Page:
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New I-9 Form Must Be Used

formpexels.jpegEmployers have enough to worry about when hiring and onboarding new employees, but starting September 18, 2017 a new requirement is on the horizon. For any new hire, employers must complete a revised Form I-9, which is intended to document verification of the identity and employment authorization. 

Compliance Dates

On July 17, 2017, U.S. Citizenship and Immigration Services (“USCIS”) issued a revised Form I-9. This new form does contain the "07/17/2017" date and it must be used by September 18, 2017, but you can begin using the form immediately. USCIS has authorized a grace period during which either the new version of this form or the last version may be used. Following the end of the grace period (September 18, 2017), all employers are required to use the new Form I-9 for all new hires.

Employers should only complete the new Form I-9 for new hires and current employees requiring reverification. This form can be found here:  https://www.uscis.gov/i-9

What changes were made?

  • This form was updated to include only one substantive change. A new List C Document on page 3 was added as an acceptable document – a Consular Report of Birth for a U.S. citizen who was born abroad. 
  • Two minor changes to the form were that all certifications of report of birth issued by the Department of State (Form FS-545, Form DS-1350, and Form FS-240) are combined into List C, #2 and the documents listed in List C, aside from Social Security card, have been renumbered.
  • The instructions have also been modified.  There are fifteen (15) pages of instructions that are far more detailed and comprehensive than previous versions.

Of particular use for employers is that there is a newly revised version of the M-274: Handbook for Employers, available online at http://www.uscis.gov. This Handbook is very comprehensive and any employer who has any questions or issues regarding the completion of an I-9 should copy and review this helpful Handbook.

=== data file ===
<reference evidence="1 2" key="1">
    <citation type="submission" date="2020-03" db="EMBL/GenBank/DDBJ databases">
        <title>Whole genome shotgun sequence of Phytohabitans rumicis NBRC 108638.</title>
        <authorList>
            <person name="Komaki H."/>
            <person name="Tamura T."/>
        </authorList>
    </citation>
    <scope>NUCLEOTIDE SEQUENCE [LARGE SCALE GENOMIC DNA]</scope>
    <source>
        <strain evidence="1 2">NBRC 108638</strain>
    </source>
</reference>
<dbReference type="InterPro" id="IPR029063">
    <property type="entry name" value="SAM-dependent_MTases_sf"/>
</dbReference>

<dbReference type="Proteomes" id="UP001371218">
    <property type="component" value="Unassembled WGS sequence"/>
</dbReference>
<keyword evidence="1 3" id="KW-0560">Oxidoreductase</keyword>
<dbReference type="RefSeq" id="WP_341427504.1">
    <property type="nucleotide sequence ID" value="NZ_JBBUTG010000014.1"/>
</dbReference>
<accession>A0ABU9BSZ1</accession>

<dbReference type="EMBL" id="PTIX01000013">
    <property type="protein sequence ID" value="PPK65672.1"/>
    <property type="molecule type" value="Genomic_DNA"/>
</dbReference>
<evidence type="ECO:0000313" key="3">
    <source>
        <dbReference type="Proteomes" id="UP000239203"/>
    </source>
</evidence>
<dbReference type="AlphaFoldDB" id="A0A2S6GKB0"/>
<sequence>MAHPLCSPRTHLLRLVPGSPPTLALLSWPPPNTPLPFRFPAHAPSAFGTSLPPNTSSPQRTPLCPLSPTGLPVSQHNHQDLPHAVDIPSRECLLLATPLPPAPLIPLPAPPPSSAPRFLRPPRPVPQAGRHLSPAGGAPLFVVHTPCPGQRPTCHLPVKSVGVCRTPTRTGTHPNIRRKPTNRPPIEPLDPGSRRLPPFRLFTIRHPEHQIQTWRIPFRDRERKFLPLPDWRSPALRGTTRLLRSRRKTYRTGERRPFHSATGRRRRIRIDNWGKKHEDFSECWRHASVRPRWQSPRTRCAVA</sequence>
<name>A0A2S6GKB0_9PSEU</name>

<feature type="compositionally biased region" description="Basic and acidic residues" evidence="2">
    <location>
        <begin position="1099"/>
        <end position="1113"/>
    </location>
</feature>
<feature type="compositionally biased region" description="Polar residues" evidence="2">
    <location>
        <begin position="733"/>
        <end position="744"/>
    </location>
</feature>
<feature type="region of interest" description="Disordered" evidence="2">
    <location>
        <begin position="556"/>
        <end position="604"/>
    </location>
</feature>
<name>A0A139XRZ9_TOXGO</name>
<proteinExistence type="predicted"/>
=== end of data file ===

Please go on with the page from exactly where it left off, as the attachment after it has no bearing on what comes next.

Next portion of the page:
I-9 Compliance Tips

From a compliance perspective, this would also be a good time to revisit your I-9 compliance training programs, including your storage and retention policies. Some recommendations include:

  1. Conduct an internal I-9 audit.
  2. Retrain all necessary personnel on how to complete I-9 forms.
  3. Know your inspection obligations (must produce the form within 3 business days of the date of request by Immigration and Customs Enforcement or other government agency).
  4. Keep all I-9 forms in a separate file (separate from personnel records).
  5. Purge old/obsolete I-9 records (later of 3 years after the employee began work or 1 year from the date employment was terminated).
  6. Consider signing up for E-Verify.

Some other helpful I-9 reminders include:

  • The I-9 may be presented either at the same time a written job offer is made, or after the written job offer is accepted. Do not give out the I-9 form at the same time as a job application as that could potentially give rise to a discrimination claim if the applicant is not hired.
  • The employee must fill out Section 1 of the I-9 no later than the first day of employment. In fact, get it completed before the first day of employment to avoid any complications or delays.
  • The employer must complete Section 2 of the I-9 no later than the 4th day of employment.
  • The employer must verify original documents are submitted- digitally scanned, copies or faxed documents are not permitted. 
  • Make sure the form is completely answered and signed by both the employee and employer in the appropriate spots.
  • For re-hires within the past 3 years, the employer does not need to complete a new I-9. The employer only needs to fill in Section 3. If a new I-9 form has been issued since the original hire, then Section 3 on the new I-9 form should be completed and stapled to the old one.

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